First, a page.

UN: 'Bulgaria Has Reduced Household Waste, Air Pollution Considerably'Opinions | July 21, 2017, Friday // 17:10| views
The 3rd Environmental Performance Review (EPR) of Bulgaria takes stock of progress made by Bulgaria in the management of its environment since it was peer reviewed for the second time in 2000. It covers issues of specific importance to the country related to legal and policymaking frameworks, the financing of environmental expenditures, greening the economy, air protection, water and waste management and biodiversity conservation. The review further provides a substantive and policy analysis of the country’s climate change adaptation and mitigation measures and its participation in international mechanisms. It also examines the efforts of Bulgaria to integrate environmental considerations in its policies in the energy sector.
''The Committee and the ECE secretariat are grateful to the Government of Bulgaria and its experts who worked with the international experts and contributed their knowledge and assistance'' says the review of the UN.
Bulgaria has reduced household waste generation considerably in recent years, the Ministry of Environment and Water said, quoting a United Nations Economic Commission for Europe (UNECE) report. This is the Third Environmental Performance Review of Bulgaria covering the period 2007-2015. The aim was to assess the performance following the second review in 1999-2000.
According to the performance review, the population already covered amounts to 99.6%.
Bulgaria has made progress in the use of economic mechanisms for pollution management, but the polluter-pays principle is applied only partially. A water pollution tax has been introduced, but it is not differentiated according to the type and characteristics of pollutants. Moreover, the uniform charge rates are very low, which raises doubts about their environmental effectiveness. The main economic instrument for pollution management continues to be sanctions for exceeding established threshold values for the quantity of air, water and soil pollutants discharged into the environment.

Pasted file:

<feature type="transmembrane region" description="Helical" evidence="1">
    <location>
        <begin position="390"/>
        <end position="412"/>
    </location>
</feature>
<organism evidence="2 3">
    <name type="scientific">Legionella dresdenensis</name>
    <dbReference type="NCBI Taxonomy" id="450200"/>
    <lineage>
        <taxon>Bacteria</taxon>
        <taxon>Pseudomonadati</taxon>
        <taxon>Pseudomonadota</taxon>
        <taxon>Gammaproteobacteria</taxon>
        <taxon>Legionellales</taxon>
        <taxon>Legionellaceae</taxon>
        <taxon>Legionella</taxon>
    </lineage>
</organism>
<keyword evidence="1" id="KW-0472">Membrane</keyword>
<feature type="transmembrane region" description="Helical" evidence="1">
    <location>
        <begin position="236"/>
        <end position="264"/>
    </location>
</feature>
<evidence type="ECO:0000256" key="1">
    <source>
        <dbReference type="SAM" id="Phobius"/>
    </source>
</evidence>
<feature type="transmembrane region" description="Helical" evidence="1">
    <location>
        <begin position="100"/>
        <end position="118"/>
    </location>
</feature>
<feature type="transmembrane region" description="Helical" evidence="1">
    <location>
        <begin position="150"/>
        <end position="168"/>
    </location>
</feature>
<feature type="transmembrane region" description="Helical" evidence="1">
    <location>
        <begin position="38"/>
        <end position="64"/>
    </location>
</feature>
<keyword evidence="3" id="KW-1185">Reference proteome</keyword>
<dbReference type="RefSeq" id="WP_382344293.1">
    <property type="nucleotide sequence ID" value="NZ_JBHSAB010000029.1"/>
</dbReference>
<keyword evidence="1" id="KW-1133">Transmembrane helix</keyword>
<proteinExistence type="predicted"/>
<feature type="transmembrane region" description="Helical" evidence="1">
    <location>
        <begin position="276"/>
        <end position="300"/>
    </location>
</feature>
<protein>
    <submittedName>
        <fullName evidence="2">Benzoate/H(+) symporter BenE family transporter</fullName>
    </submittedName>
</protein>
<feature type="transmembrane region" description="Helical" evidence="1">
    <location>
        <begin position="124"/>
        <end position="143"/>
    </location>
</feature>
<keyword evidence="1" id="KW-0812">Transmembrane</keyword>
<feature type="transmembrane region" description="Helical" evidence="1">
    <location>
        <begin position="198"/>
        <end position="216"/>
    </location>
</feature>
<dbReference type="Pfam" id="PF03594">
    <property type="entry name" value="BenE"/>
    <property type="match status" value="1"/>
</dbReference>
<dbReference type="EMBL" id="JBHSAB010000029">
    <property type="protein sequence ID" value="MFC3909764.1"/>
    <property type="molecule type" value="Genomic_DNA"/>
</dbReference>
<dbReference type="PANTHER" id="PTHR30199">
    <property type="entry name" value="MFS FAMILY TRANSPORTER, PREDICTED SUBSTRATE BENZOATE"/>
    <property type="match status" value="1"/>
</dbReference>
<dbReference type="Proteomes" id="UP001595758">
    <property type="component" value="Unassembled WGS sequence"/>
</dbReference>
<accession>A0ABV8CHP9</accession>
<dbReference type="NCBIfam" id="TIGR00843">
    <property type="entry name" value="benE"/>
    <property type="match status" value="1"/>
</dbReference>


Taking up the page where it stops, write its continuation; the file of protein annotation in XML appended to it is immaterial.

This was, however, a blunt instrument for many years, given that the low rates of fines provided little, if any, incentives for changes in the behaviour of polluters. In the area of waste management, Bulgaria applies enhanced producer responsibility (EPR) schemes, which aim at internalizing environmental externalities. These schemes are associated with quantitative recovery and recycling targets and a landfill tax. There is little transparency as regards the recovery fees charged by each of the recovery organizations and competition among the organizations in the market for a given product group is not regulated. There is also no information on the extent to which EPR schemes cover the costs related to the management of these waste streams.
Biodiversity is another criterion by which Bulgaria has achieved high marks. In ten years the number of protected areas has increased by 43% compared to 2004, a result recorded in 2014.
Remarkable progress has been registered in the use of renewable energy sources, whose share in 2012 stood at 16.3%, reaching the 2020 target of no less than 16%.
According to the UN, the Ministry of Environment and Water is the main authority in charge of funding for green economy initiatives through the OP “Environment” and its two subordinated project financing institutions, the Enterprise for Management of Environmental Protection Activities and the National Trust Eco Fund. The Enterprise support for green initiatives in the period 2003–2015 amounted to more than 2,600 contracts worth over BGN 6 million.
The Fund has implemented four major programmes to promote green initiatives since 2007.
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